Translated from Arabic by Siham Bouhlal
Hamid, barely sixteen years old, sells newspapers at the port. His mother decides to get him married because now that he brings back a few dirhams, he is a man. He is entitled to fruits, a shelter and a wife. But the street is his only school. With Life attempt, Mohamed Zafzaf's second novel published in 1985, Siham Bouhlal inaugurates a cycle of translations dedicated to this major author of Moroccan Arabic-speaking literature. It thus safeguards one of the most fertile imaginaries, often unknown to French-speaking readers. Sensitive to Zafzaf's style, she resonates the muffled rumours and deafening noises of a forgotten society. A book of topicality because, not long ago, the inclusion of Life attempt in school curricula had raised protests from those who judged the book “immoral”.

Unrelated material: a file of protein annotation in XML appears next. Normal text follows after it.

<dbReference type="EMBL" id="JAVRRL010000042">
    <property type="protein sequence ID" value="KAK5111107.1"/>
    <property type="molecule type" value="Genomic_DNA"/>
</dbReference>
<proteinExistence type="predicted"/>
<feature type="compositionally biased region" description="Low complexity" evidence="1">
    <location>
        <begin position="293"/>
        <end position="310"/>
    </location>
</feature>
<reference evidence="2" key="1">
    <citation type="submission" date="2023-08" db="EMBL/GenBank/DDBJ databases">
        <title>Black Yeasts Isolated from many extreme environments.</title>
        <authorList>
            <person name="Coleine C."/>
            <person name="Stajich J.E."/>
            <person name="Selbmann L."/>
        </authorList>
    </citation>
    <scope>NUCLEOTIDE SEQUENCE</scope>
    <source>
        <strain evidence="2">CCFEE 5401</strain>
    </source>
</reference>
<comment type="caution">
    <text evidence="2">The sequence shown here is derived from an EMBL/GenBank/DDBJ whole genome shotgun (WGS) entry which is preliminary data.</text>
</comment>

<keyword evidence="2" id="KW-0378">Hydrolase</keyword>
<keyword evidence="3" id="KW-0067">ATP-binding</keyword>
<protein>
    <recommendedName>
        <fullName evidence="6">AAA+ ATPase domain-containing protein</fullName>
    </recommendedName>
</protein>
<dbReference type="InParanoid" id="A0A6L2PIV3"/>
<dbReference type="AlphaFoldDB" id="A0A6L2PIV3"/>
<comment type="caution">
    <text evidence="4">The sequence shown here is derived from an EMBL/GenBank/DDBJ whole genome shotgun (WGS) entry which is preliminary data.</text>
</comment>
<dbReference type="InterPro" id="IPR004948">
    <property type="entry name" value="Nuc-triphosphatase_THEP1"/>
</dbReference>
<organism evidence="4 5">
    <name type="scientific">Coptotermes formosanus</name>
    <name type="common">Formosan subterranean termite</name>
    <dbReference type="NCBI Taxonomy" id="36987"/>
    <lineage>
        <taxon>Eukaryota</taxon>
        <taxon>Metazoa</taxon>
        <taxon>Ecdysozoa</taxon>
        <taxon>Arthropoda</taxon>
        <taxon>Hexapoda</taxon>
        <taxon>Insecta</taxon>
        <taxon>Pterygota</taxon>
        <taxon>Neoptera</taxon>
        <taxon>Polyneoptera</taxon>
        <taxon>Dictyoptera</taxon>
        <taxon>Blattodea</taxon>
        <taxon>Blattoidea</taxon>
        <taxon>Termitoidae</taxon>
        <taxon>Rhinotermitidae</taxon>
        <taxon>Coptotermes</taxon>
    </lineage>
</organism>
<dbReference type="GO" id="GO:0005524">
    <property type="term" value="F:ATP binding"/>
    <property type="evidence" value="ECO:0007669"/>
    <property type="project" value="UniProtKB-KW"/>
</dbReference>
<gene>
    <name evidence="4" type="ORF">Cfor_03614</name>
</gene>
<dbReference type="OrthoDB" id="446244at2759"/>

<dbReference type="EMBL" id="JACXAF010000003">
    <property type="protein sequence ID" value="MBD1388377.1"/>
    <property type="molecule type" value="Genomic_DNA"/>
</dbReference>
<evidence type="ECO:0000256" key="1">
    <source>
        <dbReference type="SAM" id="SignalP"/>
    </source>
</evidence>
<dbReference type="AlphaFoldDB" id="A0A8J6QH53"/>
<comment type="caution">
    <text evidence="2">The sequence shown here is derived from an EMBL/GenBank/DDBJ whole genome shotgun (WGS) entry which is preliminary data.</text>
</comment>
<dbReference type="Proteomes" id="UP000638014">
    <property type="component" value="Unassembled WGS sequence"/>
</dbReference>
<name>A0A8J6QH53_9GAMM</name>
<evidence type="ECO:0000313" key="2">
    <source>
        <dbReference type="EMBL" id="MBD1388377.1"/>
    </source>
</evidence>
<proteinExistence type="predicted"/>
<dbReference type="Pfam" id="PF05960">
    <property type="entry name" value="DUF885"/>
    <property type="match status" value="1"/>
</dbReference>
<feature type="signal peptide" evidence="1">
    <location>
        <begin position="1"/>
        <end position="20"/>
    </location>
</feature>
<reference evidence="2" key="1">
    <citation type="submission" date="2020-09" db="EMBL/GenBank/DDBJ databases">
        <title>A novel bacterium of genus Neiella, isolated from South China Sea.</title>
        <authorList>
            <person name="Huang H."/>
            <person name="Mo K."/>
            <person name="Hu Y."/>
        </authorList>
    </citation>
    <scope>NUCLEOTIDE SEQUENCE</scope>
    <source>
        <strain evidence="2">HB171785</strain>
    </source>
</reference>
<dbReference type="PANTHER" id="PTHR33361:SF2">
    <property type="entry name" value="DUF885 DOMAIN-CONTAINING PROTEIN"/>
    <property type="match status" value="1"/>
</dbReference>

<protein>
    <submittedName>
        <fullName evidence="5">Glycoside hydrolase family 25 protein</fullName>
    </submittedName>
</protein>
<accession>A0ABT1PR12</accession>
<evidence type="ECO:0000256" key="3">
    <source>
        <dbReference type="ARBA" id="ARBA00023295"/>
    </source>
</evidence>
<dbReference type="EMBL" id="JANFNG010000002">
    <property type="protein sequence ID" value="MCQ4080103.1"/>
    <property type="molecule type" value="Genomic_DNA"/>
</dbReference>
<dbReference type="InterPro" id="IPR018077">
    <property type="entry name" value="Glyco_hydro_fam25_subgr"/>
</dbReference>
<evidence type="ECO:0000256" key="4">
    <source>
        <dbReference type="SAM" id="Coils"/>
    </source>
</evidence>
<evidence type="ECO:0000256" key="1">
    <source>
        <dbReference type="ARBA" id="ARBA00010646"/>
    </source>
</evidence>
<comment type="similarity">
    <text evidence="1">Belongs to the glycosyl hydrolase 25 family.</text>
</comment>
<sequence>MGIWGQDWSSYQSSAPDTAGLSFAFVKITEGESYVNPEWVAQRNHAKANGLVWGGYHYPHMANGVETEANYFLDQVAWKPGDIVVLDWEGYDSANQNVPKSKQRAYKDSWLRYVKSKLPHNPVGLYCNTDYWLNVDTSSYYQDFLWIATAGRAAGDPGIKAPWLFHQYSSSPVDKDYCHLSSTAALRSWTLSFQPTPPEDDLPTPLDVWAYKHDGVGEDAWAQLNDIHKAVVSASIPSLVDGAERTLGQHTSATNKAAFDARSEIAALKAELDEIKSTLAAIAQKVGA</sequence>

Mohamed Zafzaf (1945-2001) is the author of some twenty novels and short stories, including La Femme et la rose (1972) and L'œuf du coq (1984).
Siham Bouhlal was a student of Jamal Eddine Bencheikh and translated Al Washshâ's Le Livre de Brocart (Gallimard, 2004). She is a poetess, author notably of Songe d’une nuit berbère (Al Manar, 2007), Mort à vif (Al Manar, 2010), Poèmes bleus (Tarabuste, 2005), Princesse amazigh (story, Al Manar, 2009).